When I think of Shakespearean theater, my mind doesn't immediately conjure up images of fast paced, bawdy comedies. I recall high school literature classes desperately trying to stay awake until the bell rang thereby releasing me from my latest bout of locking mental antlers with 16th century Shakespearean word play.
Like The Orpheum theater itself, the Director, Alec Wild, kept this play true to its original form, while making it such a lively interpretation that it was extremely engaging and entertaining. It was certainly well paired with this historic theater in which Taming of the Shrew was being presented in both an unusual and fun manner. But, before I address the play itself, as an admirer of great architecture, I must pay homage to this opulent theater.
TThe play cleverly utilized three areas of the newly restored 2,000 seat Orpheum Theater that was built in 1926: the basement lounge with its beautiful brick and tile floor; the massive newly restored marble lobby; and lastly, the awesome main theater itself. It was as if we, the audience, were realtors being led on a spectacular tour and some of the numerous high-end aspects were being featured for all to appreciate. In 2001, a massive renovation of this entire grandiose theater made the marble entry and balconies shine as if newly mined from an Italian quarry. Among other noteworthy resurrections, the gold and copper leaf ceilings and bronze and cast iron decorations clearly showed that a loving friend had ensured nothing but the best for this live theatrical goldmine located on Broadway in downtown Los Angeles.
Now, on to this humorous Shakespearean battle of the sexes. In the late 16th and 17th century when Shakespeare wrote Taming of the Shrew, men and women had quite different social roles in their patriarchical society. Women were essentially considered to be property: either of their parents, or to their husband. Feminism and women's rights, which would change the entire lay of the land, wouldn't take the world by storm for another 300+ years. During this early patriarchical timeframe, the role of a woman was to be virtuous, silent, obedient, and modest. Shakespeare decided to toy with this social norm and quite possibly shocked theater goers by this quick witted, hysterical theatrical experience. This just may be one of the first documented battles of the sexes, wherein the final scoreboard result ended up being: Men: 1, Women: 0.
Shakespeare's classic theme of this comedic play was how a rambunctious, strong willed and unmarried eldest daughter of a rich Padua merchant was transformed into what was considered to be a respectable woman at that time in history. Love, loyalty and family helped Kate discover within her inner-self her love as deeply felt and equally returned. Her suitor, Petruchio, played with gusto by Ed Cunningham, was remarkable with his strong acting abilities as he single-handedly and cunningly persuaded Kate to be a loyal, loving individual. Kate, who changed from a lion to a lamb, was outstandingly played by an amazing actress, Tamar Fortgang.
Of course, Kate had no choice in her husband since these were often financial and political deals made by the potential suitor and her father. It was a very brave Petruchio who decided that the fiery Kate will be his wife. Yes, Petruchio was initially motivated by one other key factor: a huge inheritance that would come in his direction when Kate's father passed away. Yet, he amazingly still found what he and everyone in life looks for: love. In order to achieve this lofty goal, a raging brush fire erupted when these two strong-willed and very extreme minds clashed throughout the play. The passion and raw energy Kate emitted as an angry wench was reluctantly tamed by a dose of her own medicine.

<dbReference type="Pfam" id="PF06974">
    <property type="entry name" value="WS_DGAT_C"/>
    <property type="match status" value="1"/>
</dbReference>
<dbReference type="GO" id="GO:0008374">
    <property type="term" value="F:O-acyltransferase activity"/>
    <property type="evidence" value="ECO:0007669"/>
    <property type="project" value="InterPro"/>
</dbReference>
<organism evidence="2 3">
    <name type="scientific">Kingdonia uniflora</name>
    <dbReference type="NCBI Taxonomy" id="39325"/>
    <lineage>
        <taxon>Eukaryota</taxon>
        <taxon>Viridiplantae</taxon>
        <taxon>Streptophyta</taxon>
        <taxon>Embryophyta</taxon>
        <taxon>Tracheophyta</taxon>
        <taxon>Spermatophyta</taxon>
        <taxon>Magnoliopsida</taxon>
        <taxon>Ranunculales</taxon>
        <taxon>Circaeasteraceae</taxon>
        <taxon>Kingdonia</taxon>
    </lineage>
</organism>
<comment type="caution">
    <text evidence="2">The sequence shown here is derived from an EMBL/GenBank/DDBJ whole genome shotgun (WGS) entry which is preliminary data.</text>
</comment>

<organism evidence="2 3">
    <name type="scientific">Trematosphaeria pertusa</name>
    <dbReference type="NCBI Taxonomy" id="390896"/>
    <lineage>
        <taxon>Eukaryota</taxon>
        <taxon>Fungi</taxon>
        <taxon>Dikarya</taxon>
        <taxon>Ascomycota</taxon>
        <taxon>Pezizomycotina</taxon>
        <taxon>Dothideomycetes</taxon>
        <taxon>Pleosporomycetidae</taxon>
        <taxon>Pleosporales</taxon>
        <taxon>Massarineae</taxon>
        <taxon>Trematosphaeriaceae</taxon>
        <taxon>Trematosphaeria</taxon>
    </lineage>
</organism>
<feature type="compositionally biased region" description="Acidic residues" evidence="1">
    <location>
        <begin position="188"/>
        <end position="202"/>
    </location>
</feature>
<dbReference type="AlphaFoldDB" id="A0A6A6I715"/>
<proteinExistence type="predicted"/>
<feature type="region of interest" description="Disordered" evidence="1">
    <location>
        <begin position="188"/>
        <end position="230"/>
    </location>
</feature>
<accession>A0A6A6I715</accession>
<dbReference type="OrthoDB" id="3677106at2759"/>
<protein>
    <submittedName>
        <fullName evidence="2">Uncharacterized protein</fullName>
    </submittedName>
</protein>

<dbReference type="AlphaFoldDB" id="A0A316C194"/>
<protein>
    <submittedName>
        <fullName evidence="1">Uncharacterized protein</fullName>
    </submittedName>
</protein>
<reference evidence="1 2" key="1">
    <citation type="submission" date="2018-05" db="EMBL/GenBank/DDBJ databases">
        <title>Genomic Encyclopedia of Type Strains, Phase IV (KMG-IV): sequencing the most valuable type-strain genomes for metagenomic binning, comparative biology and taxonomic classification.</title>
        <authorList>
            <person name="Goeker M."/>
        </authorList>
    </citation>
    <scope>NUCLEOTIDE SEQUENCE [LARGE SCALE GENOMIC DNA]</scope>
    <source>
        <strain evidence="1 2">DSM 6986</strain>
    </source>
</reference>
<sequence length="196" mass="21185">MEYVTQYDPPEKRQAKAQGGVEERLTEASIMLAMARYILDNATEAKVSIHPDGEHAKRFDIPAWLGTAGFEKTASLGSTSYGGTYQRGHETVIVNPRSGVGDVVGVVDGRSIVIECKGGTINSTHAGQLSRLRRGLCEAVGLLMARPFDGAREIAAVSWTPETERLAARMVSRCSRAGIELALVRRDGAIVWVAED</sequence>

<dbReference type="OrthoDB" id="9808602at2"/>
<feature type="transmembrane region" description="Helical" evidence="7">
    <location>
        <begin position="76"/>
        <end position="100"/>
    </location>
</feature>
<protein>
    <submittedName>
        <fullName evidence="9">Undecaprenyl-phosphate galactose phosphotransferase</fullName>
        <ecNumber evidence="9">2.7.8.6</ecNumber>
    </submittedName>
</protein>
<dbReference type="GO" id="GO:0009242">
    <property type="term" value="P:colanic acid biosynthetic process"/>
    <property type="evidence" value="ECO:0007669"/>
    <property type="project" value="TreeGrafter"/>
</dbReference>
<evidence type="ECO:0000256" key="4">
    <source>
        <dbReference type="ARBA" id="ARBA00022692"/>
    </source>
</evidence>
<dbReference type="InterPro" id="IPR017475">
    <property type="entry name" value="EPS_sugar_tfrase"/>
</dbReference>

The acting was very strong, and certainly had to be, since there were few, if any props. With the intimate seating arrangement, wherein only 90 audience members were allowed per performance, the actors and actresses were often within a mere few feet from the audience. The glorious tapestries and costumes were accurate to the 16th century, and were very well made from lush textiles. The passion and energy from the physical and verbal duals easily made the audience part of the performance. The facial expressions, grimaces, and humorous slapstick events were all-the-more appreciated with the cast being within touching distance. Also, having the two costumed wandering minstrels guiding the audience to a different part of The Orpheum Theater for the next act, it reminded me of an interactive theater event along the lines of Tony & Tina's Italian Wedding.
The ending, an explosive and heartfelt wedding celebration, cleverly involved the audience by inviting them all to sit at tables on stage, drink wine and eat celebratory bread as we witnessed Kate's transformational speech of a lifetime. In Shakespearean context, it made perfect sense, yet, after the sexual revolution and rise of feminism, Kate's speech could be interpreted a completely different way.
You decide which ending you like best. Go check out this live fiery theatrical performance by very talented actors and actresses at the beautiful Orpheum Theater. No, you will not need to lock mental antlers or wrestle a meaty plot, you'll need to keenly pay attention and heartily laugh out loud. Just like we both did.
By Donald and Kimberly Tatera, Southern California Correspondents.